BIRMINGHAM, Ala. — The Department of Pediatrics at the University of Alabama at Birmingham Marnix E. Heersink School of Medicine and Children's of Alabama have joined a network of children's …
BIRMINGHAM, Ala. — The Department of Pediatrics at the University of Alabama at Birmingham Marnix E. Heersink School of Medicine and Children's of Alabama have joined a network of children's hospitals across the country that will coordinate on the response of future pandemics and other disasters. Through a $29 million grant from the Health Resources and Services Administration, the Pediatric Pandemic Network will focus on unique needs and challenges to children during pandemic and disasters, ensuring that health equity is at the forefront of emergency planning.
In September 2021, HRSA launched the Regional PPN by funding five pediatric hospitals to support the planning and preparation of children's hospitals to respond to a global health threat. The new grant doubles the size and reach of the network. UAB and Children's of Alabama join lead institution Children's National Hospital in Washington, D.C., Ann & Robert H. Lurie Children's Hospital of Chicago, Children's Mercy Kansas City and Seattle Children's.
Mitch Cohen, M.D., chair of the Department of Pediatrics, and Tamera Coyne-Beasley, M.D., vice chair for Community Engagement, serve as co-principal investigators at UAB.
"We are delighted to work with our colleagues at other leading children's hospitals and oversee the efforts to ensure that local and national responses to pandemics properly address the needs of children, adolescents and families, especially those of color," Cohen said.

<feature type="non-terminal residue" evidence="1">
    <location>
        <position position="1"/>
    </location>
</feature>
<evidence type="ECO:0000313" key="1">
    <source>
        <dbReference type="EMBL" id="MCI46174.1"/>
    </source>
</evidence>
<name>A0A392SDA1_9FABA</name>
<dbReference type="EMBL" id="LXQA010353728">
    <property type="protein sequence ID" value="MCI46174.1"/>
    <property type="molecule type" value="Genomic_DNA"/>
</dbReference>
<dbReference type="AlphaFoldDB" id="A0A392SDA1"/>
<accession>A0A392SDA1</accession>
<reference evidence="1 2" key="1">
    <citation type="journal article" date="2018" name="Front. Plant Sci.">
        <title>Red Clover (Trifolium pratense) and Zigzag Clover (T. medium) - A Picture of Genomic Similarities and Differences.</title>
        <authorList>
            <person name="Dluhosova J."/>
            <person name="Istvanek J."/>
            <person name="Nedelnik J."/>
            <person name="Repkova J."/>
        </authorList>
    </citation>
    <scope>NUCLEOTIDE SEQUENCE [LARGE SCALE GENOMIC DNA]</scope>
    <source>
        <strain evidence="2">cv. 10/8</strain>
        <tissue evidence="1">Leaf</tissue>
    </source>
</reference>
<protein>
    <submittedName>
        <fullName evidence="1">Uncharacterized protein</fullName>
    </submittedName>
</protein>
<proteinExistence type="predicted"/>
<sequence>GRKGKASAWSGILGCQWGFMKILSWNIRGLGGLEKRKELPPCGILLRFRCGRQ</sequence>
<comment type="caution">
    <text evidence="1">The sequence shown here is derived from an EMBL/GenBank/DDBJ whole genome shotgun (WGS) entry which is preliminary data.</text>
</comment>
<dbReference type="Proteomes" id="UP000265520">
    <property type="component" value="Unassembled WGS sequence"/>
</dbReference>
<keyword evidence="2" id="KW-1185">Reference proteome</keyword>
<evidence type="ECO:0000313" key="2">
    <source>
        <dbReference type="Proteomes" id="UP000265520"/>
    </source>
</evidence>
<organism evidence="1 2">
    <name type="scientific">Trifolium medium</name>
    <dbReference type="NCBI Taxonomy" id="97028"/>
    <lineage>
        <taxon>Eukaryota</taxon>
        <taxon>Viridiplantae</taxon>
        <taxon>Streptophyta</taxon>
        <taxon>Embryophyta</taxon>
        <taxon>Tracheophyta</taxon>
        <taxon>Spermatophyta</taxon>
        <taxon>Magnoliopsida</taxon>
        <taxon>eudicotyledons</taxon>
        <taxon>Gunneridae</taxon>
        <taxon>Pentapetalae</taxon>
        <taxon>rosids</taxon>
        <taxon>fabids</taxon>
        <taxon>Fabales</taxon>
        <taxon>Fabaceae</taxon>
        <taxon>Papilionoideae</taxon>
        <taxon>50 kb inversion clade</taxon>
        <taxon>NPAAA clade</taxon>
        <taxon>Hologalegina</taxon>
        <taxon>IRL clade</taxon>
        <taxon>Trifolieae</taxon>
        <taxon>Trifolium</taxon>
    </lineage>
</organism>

The hospitals recognize that, while the COVID-19 pandemic has been devastating for the entire world, the pediatric population has been challenged by a lack of established coordination among pediatric care providers. In addition to addressing health equity, the network funding facilitates the following:
Establishing pathways to gather and disseminate research-informed insights into how to care for children in a future pandemic to both medical providers and community organizations.
Developing a telehealth infrastructure to support the care of acutely ill children and expand mental health access.
Expanding pediatric-focused emergency preparedness and planning with a focus on behavioral health, social support and educational services, all of which are typically provided by community organizations.
"As the current pandemic has proved to the world, pandemics and public health crises magnify preexisting environmental, health, social and economic inequities," said Joelle Simpson, M.D., principal investigator of the grant, division chief of Emergency Medicine and medical director of Emergency Preparedness at Children's National.
"Communities of color not only feel the impact of pandemics and disasters far more severely than others, but also have more difficulty obtaining aid and assistance. If the needs of vulnerable populations are not addressed in emergency planning, the national disaster preparedness strategy could fail for all."